Baking mix for brownies.
Instrument: Powder Flow Tester (PFT)
Trough: 230 cc, 6-inch diameter (Standard Volume)
Lid Type: Vane Lid, 33cc, 6-inch diameter
Wall Lid, 2B finish, 6-inch diameter
Type of Test: Flow Function Test, Wall Friction Test
Temperature: Room Temperature (70-72°F)
A Brookfield Powder Flow Tester equipped with Powder Flow Pro software for automated instrument control and data acquisition was used to test this brand name brownie mix. The brownie mix was scooped into the trough and the scraping tool was used to evenly distribute the powder throughout the trough. After recording the sample weight and entering it into the software, a standard flow function test and then a wall friction test were run. Time required for watch test was 25 minutes and 13 minutes respectively.
Flowability: Very Cohesive
Wall Friction: 45° to 25°
Bulk Density: 475 kg/m3 (fill density) to 660 kg/m3
Hopper Shape: Conical
Critical Arching Dimension: 108.6 mm (4.28 in.)
Figure 1 shows the flowability of the brownie mix at different levels of consolidating stress. These results show that the brownie mix is generally very cohesive throughout the different levels of consolidating stresses.
Note: The Flow Function data is indicated by the red line. When interpreting a Flow Function graph, the data is read from the right to the left. The right most data point is indicative of powder flow when the hopper is full; the left most data point is indicative of powder flow when the hopper is almost empty. The purple lines are Standard Flow Indices which distinguish the different types of flow behavior through levels of consolidation, ranging from “free flowing” (bottom segment) to “non-flowing” (top most segment).
Figure 1: Brownie Mix Flow Function Graph
Figure 2 represents the angle of wall friction at different levels of normal stress. Angle of wall friction represents the friction between the sliding powder and the wall of the hopper or chute at the onset of flow. In this test, a stainless steel lid was used, illustrating what the friction would be like if the brownie mix was in a stainless steel hopper. At a low normal stress of about 0.5 kPa, the angle of wall friction is about 45° and goes down to about 25° at higher levels of normal stress (4.75 kPa). Wall friction angles above 20° are considered high.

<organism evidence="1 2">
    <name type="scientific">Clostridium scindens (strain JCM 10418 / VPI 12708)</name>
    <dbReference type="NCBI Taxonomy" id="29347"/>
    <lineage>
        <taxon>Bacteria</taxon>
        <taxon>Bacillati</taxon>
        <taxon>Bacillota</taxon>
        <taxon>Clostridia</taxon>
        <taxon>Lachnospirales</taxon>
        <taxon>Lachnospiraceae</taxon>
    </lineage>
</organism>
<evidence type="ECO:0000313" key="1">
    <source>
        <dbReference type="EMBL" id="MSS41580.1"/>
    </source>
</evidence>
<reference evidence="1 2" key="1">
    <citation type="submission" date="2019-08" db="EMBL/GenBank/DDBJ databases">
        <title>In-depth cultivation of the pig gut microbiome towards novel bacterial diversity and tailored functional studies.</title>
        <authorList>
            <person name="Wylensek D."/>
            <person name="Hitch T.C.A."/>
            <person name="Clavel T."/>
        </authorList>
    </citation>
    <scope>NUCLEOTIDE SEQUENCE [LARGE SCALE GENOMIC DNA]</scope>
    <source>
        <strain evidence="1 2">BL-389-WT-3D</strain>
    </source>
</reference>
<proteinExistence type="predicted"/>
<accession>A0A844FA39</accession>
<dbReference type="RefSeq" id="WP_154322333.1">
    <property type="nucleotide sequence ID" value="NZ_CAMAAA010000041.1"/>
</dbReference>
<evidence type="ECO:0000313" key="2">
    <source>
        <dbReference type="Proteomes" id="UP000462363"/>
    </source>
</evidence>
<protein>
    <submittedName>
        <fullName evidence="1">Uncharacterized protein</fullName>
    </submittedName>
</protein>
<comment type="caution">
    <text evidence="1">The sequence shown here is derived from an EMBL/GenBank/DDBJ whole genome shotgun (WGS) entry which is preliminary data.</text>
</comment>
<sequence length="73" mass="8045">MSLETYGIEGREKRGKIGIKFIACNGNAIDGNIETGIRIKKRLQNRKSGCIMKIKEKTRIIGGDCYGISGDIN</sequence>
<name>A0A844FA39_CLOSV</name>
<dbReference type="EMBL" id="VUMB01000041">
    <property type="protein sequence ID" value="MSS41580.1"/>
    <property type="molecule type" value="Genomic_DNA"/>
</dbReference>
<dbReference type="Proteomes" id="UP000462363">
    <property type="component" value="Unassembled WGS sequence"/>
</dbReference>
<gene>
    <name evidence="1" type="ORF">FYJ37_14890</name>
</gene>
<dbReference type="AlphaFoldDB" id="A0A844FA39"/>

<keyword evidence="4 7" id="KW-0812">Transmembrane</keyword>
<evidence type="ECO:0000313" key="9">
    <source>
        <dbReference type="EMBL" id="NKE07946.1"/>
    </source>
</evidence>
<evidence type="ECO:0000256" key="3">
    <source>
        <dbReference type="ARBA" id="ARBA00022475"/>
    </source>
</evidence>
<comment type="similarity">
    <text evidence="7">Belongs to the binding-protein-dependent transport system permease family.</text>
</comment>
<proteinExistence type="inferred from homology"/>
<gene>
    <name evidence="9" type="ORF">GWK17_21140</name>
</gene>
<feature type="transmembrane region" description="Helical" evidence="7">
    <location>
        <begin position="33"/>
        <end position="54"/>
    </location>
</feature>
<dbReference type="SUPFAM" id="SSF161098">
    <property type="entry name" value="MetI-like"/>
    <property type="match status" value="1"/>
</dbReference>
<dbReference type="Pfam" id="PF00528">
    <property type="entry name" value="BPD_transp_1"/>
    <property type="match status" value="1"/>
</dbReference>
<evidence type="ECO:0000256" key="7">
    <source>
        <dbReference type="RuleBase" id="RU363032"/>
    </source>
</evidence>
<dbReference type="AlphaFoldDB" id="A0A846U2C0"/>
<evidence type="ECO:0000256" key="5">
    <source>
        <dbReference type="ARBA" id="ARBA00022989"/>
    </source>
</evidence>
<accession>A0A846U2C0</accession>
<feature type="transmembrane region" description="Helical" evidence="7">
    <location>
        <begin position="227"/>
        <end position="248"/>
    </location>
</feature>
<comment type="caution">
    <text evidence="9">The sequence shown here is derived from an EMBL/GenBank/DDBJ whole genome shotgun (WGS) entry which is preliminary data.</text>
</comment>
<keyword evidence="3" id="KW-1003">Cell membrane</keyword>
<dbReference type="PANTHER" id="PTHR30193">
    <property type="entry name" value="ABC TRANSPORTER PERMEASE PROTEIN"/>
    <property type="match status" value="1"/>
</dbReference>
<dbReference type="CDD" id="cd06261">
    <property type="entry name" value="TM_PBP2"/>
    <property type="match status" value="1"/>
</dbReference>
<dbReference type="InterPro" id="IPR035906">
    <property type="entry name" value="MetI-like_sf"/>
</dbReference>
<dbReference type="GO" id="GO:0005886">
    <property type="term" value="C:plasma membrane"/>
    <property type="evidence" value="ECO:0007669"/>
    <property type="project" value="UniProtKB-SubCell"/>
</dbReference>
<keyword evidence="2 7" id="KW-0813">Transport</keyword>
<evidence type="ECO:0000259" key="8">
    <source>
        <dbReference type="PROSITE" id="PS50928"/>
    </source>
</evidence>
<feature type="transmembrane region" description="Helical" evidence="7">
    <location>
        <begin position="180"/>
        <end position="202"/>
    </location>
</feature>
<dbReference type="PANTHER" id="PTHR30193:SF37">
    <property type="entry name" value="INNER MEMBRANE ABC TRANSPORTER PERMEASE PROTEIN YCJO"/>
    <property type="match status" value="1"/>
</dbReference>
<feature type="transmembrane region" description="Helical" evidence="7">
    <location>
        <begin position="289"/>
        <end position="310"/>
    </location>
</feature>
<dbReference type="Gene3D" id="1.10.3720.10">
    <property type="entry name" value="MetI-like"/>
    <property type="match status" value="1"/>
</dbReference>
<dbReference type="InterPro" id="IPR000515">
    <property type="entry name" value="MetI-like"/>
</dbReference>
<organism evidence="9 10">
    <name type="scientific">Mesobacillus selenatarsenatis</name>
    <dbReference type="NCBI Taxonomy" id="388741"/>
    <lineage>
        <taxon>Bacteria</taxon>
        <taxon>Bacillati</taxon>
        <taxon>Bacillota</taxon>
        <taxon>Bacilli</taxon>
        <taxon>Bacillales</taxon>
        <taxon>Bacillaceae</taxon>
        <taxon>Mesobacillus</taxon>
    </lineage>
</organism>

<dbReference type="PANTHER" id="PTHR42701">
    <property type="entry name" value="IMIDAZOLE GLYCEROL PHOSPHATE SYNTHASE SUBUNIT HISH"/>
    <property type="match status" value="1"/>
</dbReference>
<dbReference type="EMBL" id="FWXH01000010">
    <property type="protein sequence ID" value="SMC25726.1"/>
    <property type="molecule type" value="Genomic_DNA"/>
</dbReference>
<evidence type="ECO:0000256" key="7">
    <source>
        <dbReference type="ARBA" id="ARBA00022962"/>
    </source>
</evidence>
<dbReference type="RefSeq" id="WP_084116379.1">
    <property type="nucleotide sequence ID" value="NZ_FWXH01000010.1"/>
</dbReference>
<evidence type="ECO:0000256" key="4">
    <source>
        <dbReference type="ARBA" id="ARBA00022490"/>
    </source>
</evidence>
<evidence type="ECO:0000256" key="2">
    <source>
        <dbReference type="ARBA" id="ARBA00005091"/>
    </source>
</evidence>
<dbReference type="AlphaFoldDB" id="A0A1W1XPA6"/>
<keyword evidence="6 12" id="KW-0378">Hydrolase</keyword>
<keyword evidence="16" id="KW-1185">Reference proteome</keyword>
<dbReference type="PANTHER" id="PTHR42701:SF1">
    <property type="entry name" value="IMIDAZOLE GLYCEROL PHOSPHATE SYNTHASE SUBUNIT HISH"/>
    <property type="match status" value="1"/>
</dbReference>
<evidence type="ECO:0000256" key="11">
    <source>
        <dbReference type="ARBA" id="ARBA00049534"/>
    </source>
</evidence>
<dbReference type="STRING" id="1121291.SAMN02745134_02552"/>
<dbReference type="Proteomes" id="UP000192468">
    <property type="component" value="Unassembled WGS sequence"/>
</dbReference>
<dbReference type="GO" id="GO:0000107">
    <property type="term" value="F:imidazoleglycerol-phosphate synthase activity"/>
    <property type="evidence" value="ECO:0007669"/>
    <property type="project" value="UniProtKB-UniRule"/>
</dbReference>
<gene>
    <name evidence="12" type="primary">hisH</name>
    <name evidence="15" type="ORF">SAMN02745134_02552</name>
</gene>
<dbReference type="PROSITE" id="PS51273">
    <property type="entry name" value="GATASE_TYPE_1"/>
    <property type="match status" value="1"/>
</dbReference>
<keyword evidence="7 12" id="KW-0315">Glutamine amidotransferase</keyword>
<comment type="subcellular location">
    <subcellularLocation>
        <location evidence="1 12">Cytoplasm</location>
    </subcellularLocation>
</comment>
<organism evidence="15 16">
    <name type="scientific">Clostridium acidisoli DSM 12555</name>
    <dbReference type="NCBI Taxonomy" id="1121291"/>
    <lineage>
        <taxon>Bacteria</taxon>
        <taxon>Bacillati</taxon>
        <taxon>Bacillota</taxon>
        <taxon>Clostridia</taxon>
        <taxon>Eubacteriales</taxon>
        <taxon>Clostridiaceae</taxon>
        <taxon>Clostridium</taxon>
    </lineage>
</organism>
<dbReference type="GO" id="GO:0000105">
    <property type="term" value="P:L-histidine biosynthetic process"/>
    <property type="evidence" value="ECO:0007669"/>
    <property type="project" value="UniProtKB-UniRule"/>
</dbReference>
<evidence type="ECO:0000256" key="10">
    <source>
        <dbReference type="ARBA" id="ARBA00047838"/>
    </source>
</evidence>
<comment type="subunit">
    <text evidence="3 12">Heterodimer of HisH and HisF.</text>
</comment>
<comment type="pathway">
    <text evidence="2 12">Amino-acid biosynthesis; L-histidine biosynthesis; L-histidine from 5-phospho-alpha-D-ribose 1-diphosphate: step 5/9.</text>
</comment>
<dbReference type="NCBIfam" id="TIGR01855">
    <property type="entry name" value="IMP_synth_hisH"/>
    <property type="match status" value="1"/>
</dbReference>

Figure 2: Brownie Mix Wall Friction Graph
Figure 3 shows the bulk density of the material at different levels of consolidating stress. This graph tells us that the brownie mix has a fill density of about 475 kg/m³ and rises to about 660 kg/m³ at around 4.75 kPa of consolidating stress. In general, a free flowing powder will show very small changes in bulk density, while a cohesive or poor flowing powder will generally show a large increase in bulk density. This brownie mix shows a large increase in bulk density which is another indicator that this powder is very cohesive.
Figure 3: Brownie Mix Bulk Density Graph
The brownie mix is a very cohesive powder at all levels of consolidation stress. This means that the brownie mix may experience flowability issues if proper precautions are not taken. Possible problems include arching (when the powder forms a cohesive bridge over the outlet) and rat-holing (when the powder flows out only from the center leaving the rest of the material static against the walls). The critical arching dimension of 108.6 mm (4.28 inches) provides a conservative estimate to prevent arching from happening, provided the minimum outlet dimension of the hopper exceeds this value. The critical rat-holing dimension is dependent on the diameter of the bin. If the bin diameter is known, the software can automatically calculate the rat-hole dimension.